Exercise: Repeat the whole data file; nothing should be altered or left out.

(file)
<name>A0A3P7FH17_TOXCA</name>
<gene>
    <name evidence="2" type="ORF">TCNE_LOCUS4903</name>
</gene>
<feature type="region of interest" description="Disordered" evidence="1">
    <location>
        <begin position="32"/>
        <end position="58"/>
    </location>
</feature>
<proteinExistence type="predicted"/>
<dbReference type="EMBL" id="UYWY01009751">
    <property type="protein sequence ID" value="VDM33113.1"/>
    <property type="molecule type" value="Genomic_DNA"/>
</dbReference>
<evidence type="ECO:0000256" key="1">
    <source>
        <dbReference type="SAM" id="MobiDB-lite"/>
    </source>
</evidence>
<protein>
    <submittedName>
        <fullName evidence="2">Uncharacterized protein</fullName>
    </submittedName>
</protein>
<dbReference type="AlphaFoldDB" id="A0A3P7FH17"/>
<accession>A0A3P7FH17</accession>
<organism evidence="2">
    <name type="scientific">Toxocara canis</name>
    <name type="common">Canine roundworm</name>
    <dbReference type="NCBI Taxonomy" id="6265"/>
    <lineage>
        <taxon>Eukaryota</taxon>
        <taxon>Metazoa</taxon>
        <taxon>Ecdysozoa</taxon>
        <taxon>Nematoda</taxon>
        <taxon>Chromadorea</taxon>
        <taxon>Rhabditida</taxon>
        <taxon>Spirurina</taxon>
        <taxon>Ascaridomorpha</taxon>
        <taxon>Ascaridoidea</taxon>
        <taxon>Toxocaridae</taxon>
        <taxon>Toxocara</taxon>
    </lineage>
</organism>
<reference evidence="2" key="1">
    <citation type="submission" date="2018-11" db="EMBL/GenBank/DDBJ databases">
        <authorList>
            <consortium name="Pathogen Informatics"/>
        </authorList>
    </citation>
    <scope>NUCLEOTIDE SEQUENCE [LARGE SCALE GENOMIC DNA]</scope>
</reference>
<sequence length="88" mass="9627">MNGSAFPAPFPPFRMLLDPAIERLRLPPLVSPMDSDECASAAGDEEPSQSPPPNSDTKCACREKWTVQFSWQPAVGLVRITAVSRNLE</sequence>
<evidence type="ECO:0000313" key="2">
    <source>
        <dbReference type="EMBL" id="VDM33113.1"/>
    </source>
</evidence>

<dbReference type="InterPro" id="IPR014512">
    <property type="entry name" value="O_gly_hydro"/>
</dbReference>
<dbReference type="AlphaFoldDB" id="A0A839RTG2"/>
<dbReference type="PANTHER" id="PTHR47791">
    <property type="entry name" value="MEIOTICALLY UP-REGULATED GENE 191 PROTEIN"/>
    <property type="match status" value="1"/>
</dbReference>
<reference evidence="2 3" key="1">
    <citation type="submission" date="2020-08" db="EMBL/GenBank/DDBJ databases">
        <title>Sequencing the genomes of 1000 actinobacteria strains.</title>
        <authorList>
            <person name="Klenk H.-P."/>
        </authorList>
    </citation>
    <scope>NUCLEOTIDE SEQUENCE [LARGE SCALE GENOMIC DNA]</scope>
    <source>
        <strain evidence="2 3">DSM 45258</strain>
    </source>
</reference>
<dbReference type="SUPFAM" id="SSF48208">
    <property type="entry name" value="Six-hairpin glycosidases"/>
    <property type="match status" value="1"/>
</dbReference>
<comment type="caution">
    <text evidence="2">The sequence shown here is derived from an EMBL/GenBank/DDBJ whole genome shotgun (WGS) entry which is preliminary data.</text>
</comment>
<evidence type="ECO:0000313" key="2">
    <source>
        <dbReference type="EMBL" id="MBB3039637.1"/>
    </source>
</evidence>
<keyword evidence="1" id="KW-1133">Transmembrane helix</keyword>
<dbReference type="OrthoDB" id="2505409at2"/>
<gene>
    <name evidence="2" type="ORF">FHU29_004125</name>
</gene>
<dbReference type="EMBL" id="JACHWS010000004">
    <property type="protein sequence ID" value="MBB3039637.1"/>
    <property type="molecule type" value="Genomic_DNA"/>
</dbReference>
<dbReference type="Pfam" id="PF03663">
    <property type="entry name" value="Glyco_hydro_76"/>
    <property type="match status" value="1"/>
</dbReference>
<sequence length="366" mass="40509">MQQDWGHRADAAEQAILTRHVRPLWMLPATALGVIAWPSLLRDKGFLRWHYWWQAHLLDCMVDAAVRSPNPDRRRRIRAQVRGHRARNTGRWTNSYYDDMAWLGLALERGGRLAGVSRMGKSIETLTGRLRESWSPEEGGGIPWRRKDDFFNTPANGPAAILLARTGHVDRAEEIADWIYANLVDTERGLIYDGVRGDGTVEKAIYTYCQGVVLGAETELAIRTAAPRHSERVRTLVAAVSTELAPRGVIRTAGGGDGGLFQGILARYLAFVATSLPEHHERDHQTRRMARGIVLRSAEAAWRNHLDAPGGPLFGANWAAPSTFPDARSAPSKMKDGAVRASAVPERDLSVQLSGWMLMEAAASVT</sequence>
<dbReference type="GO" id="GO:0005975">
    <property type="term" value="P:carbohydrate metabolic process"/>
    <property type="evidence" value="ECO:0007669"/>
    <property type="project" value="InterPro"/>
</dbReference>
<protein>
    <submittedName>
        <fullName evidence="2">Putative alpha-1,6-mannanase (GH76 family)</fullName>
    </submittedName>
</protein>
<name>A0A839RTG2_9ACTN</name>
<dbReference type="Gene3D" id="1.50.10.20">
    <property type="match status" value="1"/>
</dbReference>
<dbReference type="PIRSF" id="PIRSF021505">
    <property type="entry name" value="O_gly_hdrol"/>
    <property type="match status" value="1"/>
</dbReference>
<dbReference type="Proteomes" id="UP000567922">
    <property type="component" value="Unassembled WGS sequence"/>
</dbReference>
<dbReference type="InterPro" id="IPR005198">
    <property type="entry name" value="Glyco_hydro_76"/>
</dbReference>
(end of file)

<name>A0A3P7FH17_TOXCA</name>
<gene>
    <name evidence="2" type="ORF">TCNE_LOCUS4903</name>
</gene>
<feature type="region of interest" description="Disordered" evidence="1">
    <location>
        <begin position="32"/>
        <end position="58"/>
    </location>
</feature>
<proteinExistence type="predicted"/>
<dbReference type="EMBL" id="UYWY01009751">
    <property type="protein sequence ID" value="VDM33113.1"/>
    <property type="molecule type" value="Genomic_DNA"/>
</dbReference>
<evidence type="ECO:0000256" key="1">
    <source>
        <dbReference type="SAM" id="MobiDB-lite"/>
    </source>
</evidence>
<protein>
    <submittedName>
        <fullName evidence="2">Uncharacterized protein</fullName>
    </submittedName>
</protein>
<dbReference type="AlphaFoldDB" id="A0A3P7FH17"/>
<accession>A0A3P7FH17</accession>
<organism evidence="2">
    <name type="scientific">Toxocara canis</name>
    <name type="common">Canine roundworm</name>
    <dbReference type="NCBI Taxonomy" id="6265"/>
    <lineage>
        <taxon>Eukaryota</taxon>
        <taxon>Metazoa</taxon>
        <taxon>Ecdysozoa</taxon>
        <taxon>Nematoda</taxon>
        <taxon>Chromadorea</taxon>
        <taxon>Rhabditida</taxon>
        <taxon>Spirurina</taxon>
        <taxon>Ascaridomorpha</taxon>
        <taxon>Ascaridoidea</taxon>
        <taxon>Toxocaridae</taxon>
        <taxon>Toxocara</taxon>
    </lineage>
</organism>
<reference evidence="2" key="1">
    <citation type="submission" date="2018-11" db="EMBL/GenBank/DDBJ databases">
        <authorList>
            <consortium name="Pathogen Informatics"/>
        </authorList>
    </citation>
    <scope>NUCLEOTIDE SEQUENCE [LARGE SCALE GENOMIC DNA]</scope>
</reference>
<sequence length="88" mass="9627">MNGSAFPAPFPPFRMLLDPAIERLRLPPLVSPMDSDECASAAGDEEPSQSPPPNSDTKCACREKWTVQFSWQPAVGLVRITAVSRNLE</sequence>
<evidence type="ECO:0000313" key="2">
    <source>
        <dbReference type="EMBL" id="VDM33113.1"/>
    </source>
</evidence>

<dbReference type="InterPro" id="IPR014512">
    <property type="entry name" value="O_gly_hydro"/>
</dbReference>
<dbReference type="AlphaFoldDB" id="A0A839RTG2"/>
<dbReference type="PANTHER" id="PTHR47791">
    <property type="entry name" value="MEIOTICALLY UP-REGULATED GENE 191 PROTEIN"/>
    <property type="match status" value="1"/>
</dbReference>
<reference evidence="2 3" key="1">
    <citation type="submission" date="2020-08" db="EMBL/GenBank/DDBJ databases">
        <title>Sequencing the genomes of 1000 actinobacteria strains.</title>
        <authorList>
            <person name="Klenk H.-P."/>
        </authorList>
    </citation>
    <scope>NUCLEOTIDE SEQUENCE [LARGE SCALE GENOMIC DNA]</scope>
    <source>
        <strain evidence="2 3">DSM 45258</strain>
    </source>
</reference>
<dbReference type="SUPFAM" id="SSF48208">
    <property type="entry name" value="Six-hairpin glycosidases"/>
    <property type="match status" value="1"/>
</dbReference>
<comment type="caution">
    <text evidence="2">The sequence shown here is derived from an EMBL/GenBank/DDBJ whole genome shotgun (WGS) entry which is preliminary data.</text>
</comment>
<evidence type="ECO:0000313" key="2">
    <source>
        <dbReference type="EMBL" id="MBB3039637.1"/>
    </source>
</evidence>
<keyword evidence="1" id="KW-1133">Transmembrane helix</keyword>
<dbReference type="OrthoDB" id="2505409at2"/>
<gene>
    <name evidence="2" type="ORF">FHU29_004125</name>
</gene>
<dbReference type="EMBL" id="JACHWS010000004">
    <property type="protein sequence ID" value="MBB3039637.1"/>
    <property type="molecule type" value="Genomic_DNA"/>
</dbReference>
<dbReference type="Pfam" id="PF03663">
    <property type="entry name" value="Glyco_hydro_76"/>
    <property type="match status" value="1"/>
</dbReference>
<sequence length="366" mass="40509">MQQDWGHRADAAEQAILTRHVRPLWMLPATALGVIAWPSLLRDKGFLRWHYWWQAHLLDCMVDAAVRSPNPDRRRRIRAQVRGHRARNTGRWTNSYYDDMAWLGLALERGGRLAGVSRMGKSIETLTGRLRESWSPEEGGGIPWRRKDDFFNTPANGPAAILLARTGHVDRAEEIADWIYANLVDTERGLIYDGVRGDGTVEKAIYTYCQGVVLGAETELAIRTAAPRHSERVRTLVAAVSTELAPRGVIRTAGGGDGGLFQGILARYLAFVATSLPEHHERDHQTRRMARGIVLRSAEAAWRNHLDAPGGPLFGANWAAPSTFPDARSAPSKMKDGAVRASAVPERDLSVQLSGWMLMEAAASVT</sequence>
<dbReference type="GO" id="GO:0005975">
    <property type="term" value="P:carbohydrate metabolic process"/>
    <property type="evidence" value="ECO:0007669"/>
    <property type="project" value="InterPro"/>
</dbReference>
<protein>
    <submittedName>
        <fullName evidence="2">Putative alpha-1,6-mannanase (GH76 family)</fullName>
    </submittedName>
</protein>
<name>A0A839RTG2_9ACTN</name>
<dbReference type="Gene3D" id="1.50.10.20">
    <property type="match status" value="1"/>
</dbReference>
<dbReference type="PIRSF" id="PIRSF021505">
    <property type="entry name" value="O_gly_hdrol"/>
    <property type="match status" value="1"/>
</dbReference>
<dbReference type="Proteomes" id="UP000567922">
    <property type="component" value="Unassembled WGS sequence"/>
</dbReference>
<dbReference type="InterPro" id="IPR005198">
    <property type="entry name" value="Glyco_hydro_76"/>
</dbReference>